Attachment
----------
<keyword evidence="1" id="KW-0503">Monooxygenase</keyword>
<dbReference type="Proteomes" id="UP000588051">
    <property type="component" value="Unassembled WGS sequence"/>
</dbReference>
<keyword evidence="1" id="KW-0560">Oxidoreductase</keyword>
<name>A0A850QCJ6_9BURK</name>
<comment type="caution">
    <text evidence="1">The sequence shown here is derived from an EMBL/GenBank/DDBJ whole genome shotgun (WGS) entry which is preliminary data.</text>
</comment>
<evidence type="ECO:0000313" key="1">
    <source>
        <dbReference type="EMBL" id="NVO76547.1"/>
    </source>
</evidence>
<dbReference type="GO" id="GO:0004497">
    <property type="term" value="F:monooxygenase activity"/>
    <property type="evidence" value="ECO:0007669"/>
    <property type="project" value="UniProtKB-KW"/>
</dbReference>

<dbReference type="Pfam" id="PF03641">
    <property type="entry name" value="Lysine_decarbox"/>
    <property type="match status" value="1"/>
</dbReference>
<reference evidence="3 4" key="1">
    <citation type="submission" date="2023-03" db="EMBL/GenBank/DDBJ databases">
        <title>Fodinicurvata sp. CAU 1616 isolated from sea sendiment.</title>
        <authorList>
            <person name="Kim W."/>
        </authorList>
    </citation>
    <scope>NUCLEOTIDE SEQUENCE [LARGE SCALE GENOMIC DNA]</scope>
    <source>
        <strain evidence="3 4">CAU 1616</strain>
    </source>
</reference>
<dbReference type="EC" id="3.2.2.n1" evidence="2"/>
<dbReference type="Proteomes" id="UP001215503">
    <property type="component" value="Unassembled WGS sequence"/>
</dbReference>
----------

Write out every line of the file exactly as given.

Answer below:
<keyword evidence="1" id="KW-0503">Monooxygenase</keyword>
<dbReference type="Proteomes" id="UP000588051">
    <property type="component" value="Unassembled WGS sequence"/>
</dbReference>
<keyword evidence="1" id="KW-0560">Oxidoreductase</keyword>
<name>A0A850QCJ6_9BURK</name>
<comment type="caution">
    <text evidence="1">The sequence shown here is derived from an EMBL/GenBank/DDBJ whole genome shotgun (WGS) entry which is preliminary data.</text>
</comment>
<evidence type="ECO:0000313" key="1">
    <source>
        <dbReference type="EMBL" id="NVO76547.1"/>
    </source>
</evidence>
<dbReference type="GO" id="GO:0004497">
    <property type="term" value="F:monooxygenase activity"/>
    <property type="evidence" value="ECO:0007669"/>
    <property type="project" value="UniProtKB-KW"/>
</dbReference>

<dbReference type="Pfam" id="PF03641">
    <property type="entry name" value="Lysine_decarbox"/>
    <property type="match status" value="1"/>
</dbReference>
<reference evidence="3 4" key="1">
    <citation type="submission" date="2023-03" db="EMBL/GenBank/DDBJ databases">
        <title>Fodinicurvata sp. CAU 1616 isolated from sea sendiment.</title>
        <authorList>
            <person name="Kim W."/>
        </authorList>
    </citation>
    <scope>NUCLEOTIDE SEQUENCE [LARGE SCALE GENOMIC DNA]</scope>
    <source>
        <strain evidence="3 4">CAU 1616</strain>
    </source>
</reference>
<dbReference type="EC" id="3.2.2.n1" evidence="2"/>
<dbReference type="Proteomes" id="UP001215503">
    <property type="component" value="Unassembled WGS sequence"/>
</dbReference>